Researcher Trammel Hudson has developed a means to foist a new class of bootkits onto Macs, using Thunderbolt devices using a form of USB 'evil maid' attacks.
Hudson will present the finding at the upcoming Chaos Communications Congress in Germany next week and said the attacks are easy to perform using the Thunderbolt ports and would persist across reboots.
The bootkit would also survive reinstallation of operating systems and replacement of hard drives.
"Once installed, it can prevent software attempts to remove it and could spread virally across air-gaps by infecting additional Thunderbolt devices," Hudson said in the synopsis of his talk.
"It is possible to use a Thunderbolt Option ROM to circumvent the cryptographic signature checks in Apple's EFI firmware update routines.
"This allows an attacker with physical access to the machine to write untrusted code to the SPI flash ROM on the motherboard and creates a new class of firmware bootkits for the MacBook systems."
The attack could also infect Thunderbolt devices allowing it to quietly spread across network air-gaps.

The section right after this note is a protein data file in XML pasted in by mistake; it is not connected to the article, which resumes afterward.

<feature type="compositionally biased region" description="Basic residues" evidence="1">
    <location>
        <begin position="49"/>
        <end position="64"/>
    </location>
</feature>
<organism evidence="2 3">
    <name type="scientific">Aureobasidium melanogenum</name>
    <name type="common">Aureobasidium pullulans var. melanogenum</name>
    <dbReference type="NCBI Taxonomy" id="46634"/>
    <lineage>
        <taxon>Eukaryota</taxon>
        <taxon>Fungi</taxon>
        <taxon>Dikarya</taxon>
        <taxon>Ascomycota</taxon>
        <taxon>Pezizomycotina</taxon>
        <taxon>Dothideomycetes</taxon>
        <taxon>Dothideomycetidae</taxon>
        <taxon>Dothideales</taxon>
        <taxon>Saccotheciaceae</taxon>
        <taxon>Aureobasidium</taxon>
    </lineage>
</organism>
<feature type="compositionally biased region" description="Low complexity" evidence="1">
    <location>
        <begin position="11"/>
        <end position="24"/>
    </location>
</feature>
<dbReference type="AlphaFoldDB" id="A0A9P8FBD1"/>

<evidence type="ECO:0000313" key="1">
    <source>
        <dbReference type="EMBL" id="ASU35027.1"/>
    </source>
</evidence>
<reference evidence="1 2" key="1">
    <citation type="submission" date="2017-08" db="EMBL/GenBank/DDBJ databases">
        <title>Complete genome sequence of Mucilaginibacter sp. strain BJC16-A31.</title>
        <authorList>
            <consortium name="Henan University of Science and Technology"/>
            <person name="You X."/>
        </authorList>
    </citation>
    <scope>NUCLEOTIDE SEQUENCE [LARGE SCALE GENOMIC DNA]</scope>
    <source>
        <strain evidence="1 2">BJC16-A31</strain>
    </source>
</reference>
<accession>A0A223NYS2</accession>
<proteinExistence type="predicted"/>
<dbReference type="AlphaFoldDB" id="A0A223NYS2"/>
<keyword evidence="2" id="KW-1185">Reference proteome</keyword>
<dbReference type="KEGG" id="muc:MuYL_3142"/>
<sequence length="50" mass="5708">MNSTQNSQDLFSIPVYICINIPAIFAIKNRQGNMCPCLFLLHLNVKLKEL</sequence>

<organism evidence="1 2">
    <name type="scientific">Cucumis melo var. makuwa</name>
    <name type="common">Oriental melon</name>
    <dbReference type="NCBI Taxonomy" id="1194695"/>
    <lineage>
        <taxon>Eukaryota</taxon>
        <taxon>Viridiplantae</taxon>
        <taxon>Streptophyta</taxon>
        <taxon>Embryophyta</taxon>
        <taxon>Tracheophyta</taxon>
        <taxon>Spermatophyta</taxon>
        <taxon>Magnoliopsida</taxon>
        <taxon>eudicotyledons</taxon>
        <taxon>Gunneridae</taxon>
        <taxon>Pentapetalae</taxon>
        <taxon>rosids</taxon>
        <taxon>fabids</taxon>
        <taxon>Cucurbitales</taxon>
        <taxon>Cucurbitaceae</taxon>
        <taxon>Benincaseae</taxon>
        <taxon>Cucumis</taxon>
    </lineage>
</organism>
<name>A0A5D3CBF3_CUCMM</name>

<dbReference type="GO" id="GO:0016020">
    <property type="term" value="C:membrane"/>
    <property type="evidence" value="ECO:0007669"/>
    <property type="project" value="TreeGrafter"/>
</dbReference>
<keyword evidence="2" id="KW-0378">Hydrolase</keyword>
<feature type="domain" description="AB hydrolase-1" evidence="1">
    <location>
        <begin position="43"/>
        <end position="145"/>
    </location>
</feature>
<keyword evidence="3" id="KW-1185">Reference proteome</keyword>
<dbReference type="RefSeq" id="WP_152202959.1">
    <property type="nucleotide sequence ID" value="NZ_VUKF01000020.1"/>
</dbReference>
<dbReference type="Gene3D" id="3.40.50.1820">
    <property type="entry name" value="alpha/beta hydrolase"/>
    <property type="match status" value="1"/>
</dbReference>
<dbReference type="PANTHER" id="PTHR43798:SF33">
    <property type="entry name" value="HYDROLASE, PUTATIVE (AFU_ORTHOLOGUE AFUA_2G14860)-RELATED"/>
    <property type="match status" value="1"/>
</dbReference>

It worked in part because of a lack of firmware validity hardware and software cryptographic checks at boot allowing malcode to immediately control MacBooks.
The proof of concept bootkit replaced Apple's ROM public RSA key preventing attempts to replace it, while it could employ System Management Mode among other unspecified techniques to cloak itself.
Hudson said an in-system-programming device was the only way to kill the bootkit and restore stock firmware.
It relied on a two-year old Option ROM vulnerability which could be closed off but Hudson said problems remain with Apple's EFI firmware security.
"...the larger issue of Apple's EFI firmware security and secure booting with no trusted hardware is more difficult to fix," he said. ®